It’s important to work with your vet to get to the bottom of it, so that both you and your dog can have a restful night’s sleep.
What will stop your dog falling asleep?
If your otherwise healthy dog isn’t suffering from one of the health problems outlined below, the reason for her not being able to fall asleep might be related to anxiety or stress. Unfortunately, the majority of a dog’s stressing is related to its human counterpart.
You may be experiencing relationship problems or struggling at work, or you may even be sick. The behaviour you manifest will bring about doggy stress.
Dogs are also incredibly sensitive to changes of weather, routine and their living quarters, meeting new people and new dogs, and loud or sudden noises. Just one of these factors can trigger anxiety and insomnia. Other causes may be:
Lack of exercise
Dogs love to run and play; they also love to interact with others. If for whatever reason they are denied these valuable pastimes, they may not be able to sleep due to their unspent energy. Days which are demanding both physically and mentally should sufficiently wear out a healthy dog.
Some vets suggest a dog may not be able to sleep because she is poorly. The following are possible culprits of canine insomnia:
A thorough investigation of your dog’s health may be called for. Using blood and urine tests your vet will be able to determine whether your dog is suffering from one of these conditions.
With all other diseases and conditions ruled out you may need to consider the possibility that your dog has some sort of brain injury, encephalopathy or tumorous growth. A vet would be able to rule out such conditions by examining your dog with a CT scanner.
An elderly dog is more likely to be restless at night than a younger dog. Old dogs are prone to debilitating conditions such as arthritis and eye problems. It’s often the case that when a dog begins to lose their sight, the first sight that goes is ability to see in low light. This can make night times a very anxious time.
Canine Cognitive Dysfunction otherwise known as dog dementia should also be considered as a cause of an old dog’s insomnia. This causes your dog to feel confused, particularly when it comes to times of day and night.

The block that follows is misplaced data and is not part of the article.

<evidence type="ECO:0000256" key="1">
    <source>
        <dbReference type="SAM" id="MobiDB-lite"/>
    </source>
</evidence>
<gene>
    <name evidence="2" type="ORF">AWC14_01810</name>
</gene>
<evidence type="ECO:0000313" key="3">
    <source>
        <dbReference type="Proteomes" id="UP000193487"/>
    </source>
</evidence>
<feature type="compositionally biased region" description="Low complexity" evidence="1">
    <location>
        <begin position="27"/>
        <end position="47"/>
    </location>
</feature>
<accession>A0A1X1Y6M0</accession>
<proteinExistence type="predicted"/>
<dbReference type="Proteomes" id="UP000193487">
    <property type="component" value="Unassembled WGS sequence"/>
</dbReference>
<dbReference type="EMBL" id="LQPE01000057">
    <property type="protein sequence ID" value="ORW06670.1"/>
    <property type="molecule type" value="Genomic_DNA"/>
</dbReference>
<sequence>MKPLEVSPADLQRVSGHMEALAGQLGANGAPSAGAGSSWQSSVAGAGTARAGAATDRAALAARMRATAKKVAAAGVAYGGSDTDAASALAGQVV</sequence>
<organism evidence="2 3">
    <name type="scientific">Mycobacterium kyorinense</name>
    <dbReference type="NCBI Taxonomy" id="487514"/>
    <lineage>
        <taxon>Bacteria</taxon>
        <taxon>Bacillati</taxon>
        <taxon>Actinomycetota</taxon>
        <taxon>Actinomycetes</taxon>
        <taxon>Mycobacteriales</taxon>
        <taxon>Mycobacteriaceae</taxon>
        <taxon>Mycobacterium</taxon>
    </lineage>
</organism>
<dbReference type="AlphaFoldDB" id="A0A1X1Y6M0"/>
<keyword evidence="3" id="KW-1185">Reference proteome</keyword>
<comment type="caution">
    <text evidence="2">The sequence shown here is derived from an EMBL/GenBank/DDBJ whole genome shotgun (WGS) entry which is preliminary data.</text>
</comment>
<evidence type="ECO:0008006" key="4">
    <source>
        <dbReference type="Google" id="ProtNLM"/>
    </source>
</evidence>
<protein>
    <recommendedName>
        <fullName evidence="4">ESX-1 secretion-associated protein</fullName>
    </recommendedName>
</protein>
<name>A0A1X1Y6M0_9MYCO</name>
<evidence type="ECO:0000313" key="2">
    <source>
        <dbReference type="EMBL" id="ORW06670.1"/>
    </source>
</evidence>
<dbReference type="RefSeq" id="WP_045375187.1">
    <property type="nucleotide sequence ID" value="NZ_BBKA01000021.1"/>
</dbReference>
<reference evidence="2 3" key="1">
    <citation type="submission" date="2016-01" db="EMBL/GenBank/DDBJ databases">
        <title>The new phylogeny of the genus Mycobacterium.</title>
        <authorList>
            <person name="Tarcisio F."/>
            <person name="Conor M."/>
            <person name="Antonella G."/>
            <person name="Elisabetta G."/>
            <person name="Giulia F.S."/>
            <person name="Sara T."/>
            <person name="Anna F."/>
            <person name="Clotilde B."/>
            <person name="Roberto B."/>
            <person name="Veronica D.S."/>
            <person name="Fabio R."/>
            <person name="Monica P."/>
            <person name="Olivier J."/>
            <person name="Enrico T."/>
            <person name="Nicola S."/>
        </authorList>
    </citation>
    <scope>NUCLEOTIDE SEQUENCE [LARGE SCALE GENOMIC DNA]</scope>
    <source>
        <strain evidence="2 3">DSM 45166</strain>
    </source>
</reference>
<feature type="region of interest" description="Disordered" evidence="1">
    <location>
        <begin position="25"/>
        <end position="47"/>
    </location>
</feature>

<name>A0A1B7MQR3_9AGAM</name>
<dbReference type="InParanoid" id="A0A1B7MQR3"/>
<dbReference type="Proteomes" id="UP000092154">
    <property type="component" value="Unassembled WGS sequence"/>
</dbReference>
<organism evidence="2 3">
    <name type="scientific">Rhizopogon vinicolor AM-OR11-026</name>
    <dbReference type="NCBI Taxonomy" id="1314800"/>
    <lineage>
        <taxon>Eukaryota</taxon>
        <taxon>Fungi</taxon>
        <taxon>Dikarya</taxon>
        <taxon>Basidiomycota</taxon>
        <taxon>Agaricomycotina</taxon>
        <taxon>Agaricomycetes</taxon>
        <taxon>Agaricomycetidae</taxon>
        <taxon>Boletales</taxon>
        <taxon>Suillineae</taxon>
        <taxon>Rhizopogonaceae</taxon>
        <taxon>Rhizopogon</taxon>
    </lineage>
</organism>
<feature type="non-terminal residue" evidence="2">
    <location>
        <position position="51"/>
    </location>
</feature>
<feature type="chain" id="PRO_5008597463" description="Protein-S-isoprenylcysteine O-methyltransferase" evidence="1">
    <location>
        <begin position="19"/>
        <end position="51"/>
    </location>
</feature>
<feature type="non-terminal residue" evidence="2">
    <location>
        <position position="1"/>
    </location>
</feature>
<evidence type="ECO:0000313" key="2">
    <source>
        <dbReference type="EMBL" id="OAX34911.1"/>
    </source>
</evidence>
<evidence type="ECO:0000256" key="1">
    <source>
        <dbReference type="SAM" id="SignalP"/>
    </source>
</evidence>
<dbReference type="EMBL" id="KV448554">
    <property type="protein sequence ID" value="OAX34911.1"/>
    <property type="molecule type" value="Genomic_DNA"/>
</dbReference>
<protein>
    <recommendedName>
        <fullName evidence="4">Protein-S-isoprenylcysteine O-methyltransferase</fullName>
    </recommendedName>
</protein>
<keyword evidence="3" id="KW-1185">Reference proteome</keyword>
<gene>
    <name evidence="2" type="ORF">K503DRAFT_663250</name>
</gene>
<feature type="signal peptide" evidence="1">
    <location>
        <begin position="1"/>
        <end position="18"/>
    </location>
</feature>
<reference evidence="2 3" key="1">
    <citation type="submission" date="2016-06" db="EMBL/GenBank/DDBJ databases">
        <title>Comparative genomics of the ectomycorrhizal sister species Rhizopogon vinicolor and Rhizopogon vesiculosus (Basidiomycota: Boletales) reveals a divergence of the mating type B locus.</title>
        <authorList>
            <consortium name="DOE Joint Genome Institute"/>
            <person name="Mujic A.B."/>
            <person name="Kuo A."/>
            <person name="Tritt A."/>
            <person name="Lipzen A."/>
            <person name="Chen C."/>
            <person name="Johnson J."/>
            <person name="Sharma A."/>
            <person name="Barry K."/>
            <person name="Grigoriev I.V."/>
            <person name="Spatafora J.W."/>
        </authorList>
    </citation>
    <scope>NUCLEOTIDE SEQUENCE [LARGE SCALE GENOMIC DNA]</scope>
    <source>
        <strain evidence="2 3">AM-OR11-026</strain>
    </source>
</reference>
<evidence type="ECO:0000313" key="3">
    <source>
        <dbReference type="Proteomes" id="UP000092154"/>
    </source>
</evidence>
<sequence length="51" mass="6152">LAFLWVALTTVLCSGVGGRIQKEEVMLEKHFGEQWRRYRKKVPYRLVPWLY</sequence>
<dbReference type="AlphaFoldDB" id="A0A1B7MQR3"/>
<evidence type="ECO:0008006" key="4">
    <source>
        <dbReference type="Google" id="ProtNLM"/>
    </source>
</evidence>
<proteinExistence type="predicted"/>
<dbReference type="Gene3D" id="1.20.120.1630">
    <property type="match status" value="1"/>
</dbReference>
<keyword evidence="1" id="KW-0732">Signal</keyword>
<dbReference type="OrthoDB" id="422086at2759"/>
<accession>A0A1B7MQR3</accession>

Home remedies to help your dog fall asleep
Until the causes of your dog's insomnia are determined, there is no harm in trying to help your dog to sleep. These different sleep remedies are recommended, but they are not solutions to the underlying problems.
Here are five home remedies suggested by pet owners and vets:
Products that are premixed with anti-anxiety herbs such as Bach flower, passionflower and valerian are said to be effective remedies of sleeplessness. They are easy to administer (you would usually add one or two drops of the remedy to your dog’s water or food). Be sure to discuss the use of herbal therapies with your veterinarian as some herbs interact with other medications and can worsen health conditions.
Massaging your dog gently, which can also include stroking and brushing with soft brushes, stimulates the release of endorphins. These are natural relaxants which can make your dog feel relaxed and sleepy. They also play a role in pain relief.
Plenty of exercise is good for a dog and not just because it burns off their excess energy. Dogs with stiff joints gain the benefit of loosening up, and gentle, controlled exercise can reduce the pain of conditions such as arthritis. In addition to this, exercise helps reduce anxiety, which can lead to better relaxation for your dog.
4. Orthopaedic bed
The bed your dog sleeps on should be big enough, comfortable and padded. For dogs with arthritis, orthopaedic beds are good because they are designed to support a dog's weight. Where you put her bed is also important: a bed that is too near to draughts or heat sources will cause your dog to lose sleep.
5. Dog appeasing pheromone
Dog appeasing pheromone (DAP) can be bought in the form of a spray, collar or room diffuser. It helps your dog feel relaxed and comforted at times of stress. It is particularly good for intense evenings and nights, such as those with thunderstorms or fireworks.
What is a good sedative for dogs?
Dogs should never be medicated to encourage them to go to sleep. The use of medications without veterinary prescription can cause significant health consequences to your dog. If you are concerned about sleeping issues, it is a good idea to contact your veterinarian to explore what could be the underlying problem.
Canine insomnia can be difficult to cope with, but these remedies may just make things a little easier. Try holistic remedies for a week or so and if there is no improvement in your dogs’ sleeping take her to the local vet for a check-up. At least by doing so you should be able to get the bottom of what is causing her insomnia.